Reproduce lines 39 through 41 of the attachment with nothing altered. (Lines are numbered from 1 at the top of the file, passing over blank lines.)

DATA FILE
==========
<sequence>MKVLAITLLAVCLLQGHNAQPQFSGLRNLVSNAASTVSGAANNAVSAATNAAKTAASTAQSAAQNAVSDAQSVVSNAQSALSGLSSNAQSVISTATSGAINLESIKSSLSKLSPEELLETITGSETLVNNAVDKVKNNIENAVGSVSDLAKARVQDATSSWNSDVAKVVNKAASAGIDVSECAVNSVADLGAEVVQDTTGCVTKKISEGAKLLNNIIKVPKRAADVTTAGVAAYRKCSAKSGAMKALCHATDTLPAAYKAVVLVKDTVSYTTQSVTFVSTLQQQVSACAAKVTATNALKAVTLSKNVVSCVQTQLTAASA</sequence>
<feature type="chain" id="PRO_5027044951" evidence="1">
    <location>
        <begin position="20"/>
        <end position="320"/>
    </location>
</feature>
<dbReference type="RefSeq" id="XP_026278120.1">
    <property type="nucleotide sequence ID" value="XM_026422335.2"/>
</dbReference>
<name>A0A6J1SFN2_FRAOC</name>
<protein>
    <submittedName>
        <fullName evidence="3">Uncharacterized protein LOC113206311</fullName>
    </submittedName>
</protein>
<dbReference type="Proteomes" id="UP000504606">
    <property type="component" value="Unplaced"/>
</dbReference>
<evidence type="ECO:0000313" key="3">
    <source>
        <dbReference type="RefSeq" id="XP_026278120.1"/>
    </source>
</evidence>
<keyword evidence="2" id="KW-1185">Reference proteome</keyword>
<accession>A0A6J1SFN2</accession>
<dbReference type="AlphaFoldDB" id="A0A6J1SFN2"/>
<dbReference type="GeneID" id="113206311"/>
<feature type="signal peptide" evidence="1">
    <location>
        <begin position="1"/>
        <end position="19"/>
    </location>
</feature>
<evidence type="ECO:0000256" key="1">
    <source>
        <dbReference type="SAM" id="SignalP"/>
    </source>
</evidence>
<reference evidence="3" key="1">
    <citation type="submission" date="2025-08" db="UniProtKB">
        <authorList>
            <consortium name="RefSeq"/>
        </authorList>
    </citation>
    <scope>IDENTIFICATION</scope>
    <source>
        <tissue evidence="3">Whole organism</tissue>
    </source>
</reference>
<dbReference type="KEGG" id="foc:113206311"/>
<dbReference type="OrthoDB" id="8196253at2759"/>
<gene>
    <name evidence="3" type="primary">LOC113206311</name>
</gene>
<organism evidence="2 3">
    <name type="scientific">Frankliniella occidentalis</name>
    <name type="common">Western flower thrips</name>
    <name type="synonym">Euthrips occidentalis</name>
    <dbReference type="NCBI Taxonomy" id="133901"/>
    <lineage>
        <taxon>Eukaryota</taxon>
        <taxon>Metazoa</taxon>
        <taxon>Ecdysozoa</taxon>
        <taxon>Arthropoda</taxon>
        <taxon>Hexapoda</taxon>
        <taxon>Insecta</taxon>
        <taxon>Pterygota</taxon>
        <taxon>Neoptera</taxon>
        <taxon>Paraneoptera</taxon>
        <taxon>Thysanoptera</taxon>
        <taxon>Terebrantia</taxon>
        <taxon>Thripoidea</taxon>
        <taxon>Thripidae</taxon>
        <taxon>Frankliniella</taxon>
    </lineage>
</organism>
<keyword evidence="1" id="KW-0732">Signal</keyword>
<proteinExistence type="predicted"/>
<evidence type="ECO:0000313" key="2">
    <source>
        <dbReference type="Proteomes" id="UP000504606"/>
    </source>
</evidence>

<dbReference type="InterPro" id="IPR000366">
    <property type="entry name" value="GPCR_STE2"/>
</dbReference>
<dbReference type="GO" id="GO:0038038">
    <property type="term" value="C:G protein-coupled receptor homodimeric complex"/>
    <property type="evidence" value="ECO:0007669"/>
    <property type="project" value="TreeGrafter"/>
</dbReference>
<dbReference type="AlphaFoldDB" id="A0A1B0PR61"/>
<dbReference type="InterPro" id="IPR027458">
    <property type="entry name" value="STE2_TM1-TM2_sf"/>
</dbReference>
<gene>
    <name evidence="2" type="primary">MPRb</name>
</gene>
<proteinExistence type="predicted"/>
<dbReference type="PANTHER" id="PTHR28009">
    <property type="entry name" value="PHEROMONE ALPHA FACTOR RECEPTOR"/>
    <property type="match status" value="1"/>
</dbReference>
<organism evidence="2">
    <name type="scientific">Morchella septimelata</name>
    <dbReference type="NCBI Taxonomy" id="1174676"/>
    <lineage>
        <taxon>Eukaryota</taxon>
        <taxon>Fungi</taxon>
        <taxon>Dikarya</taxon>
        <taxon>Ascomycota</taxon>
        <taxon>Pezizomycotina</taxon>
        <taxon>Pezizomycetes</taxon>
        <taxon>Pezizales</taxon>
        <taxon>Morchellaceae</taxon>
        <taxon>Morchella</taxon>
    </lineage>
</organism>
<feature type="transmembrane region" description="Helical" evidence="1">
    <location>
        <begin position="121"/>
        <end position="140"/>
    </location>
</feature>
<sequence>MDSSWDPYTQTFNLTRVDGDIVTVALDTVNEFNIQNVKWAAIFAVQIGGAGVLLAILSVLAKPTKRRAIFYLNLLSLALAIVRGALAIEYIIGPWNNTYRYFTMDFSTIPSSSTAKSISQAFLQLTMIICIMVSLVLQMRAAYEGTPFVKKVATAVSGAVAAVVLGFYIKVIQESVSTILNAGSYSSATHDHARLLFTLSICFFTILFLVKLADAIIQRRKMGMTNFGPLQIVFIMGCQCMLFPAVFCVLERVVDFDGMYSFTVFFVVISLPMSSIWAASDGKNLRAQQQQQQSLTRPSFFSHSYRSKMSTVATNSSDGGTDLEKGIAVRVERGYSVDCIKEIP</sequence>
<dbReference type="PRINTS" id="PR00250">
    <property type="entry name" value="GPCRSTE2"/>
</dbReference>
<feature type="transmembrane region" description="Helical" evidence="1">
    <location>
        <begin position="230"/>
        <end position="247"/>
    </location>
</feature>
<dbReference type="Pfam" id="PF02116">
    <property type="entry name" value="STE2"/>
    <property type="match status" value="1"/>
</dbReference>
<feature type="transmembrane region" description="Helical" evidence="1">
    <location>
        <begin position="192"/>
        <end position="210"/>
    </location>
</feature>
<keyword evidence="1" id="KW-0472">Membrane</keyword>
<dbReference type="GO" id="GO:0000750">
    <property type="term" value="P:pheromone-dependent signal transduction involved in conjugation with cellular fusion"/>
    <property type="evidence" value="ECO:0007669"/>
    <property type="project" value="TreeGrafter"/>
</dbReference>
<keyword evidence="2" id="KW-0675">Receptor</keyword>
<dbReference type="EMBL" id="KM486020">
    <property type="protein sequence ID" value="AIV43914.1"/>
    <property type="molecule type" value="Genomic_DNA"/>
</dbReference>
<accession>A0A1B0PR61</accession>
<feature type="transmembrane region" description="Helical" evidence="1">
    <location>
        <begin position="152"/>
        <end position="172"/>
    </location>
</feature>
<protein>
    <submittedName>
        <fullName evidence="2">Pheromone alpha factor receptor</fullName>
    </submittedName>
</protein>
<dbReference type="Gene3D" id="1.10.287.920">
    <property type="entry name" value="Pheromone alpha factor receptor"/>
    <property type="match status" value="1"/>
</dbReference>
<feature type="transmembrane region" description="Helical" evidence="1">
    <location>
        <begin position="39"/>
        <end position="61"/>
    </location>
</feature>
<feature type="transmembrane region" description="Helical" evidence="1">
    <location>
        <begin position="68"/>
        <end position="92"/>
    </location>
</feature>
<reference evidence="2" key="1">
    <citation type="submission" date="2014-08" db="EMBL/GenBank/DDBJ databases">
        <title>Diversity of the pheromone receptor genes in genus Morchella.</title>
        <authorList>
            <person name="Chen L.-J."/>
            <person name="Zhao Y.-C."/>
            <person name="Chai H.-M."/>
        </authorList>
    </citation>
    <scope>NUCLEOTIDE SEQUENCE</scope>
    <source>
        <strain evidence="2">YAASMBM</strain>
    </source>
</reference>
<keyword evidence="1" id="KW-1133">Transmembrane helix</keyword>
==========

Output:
</evidence>
<reference evidence="3" key="1">
    <citation type="submission" date="2025-08" db="UniProtKB">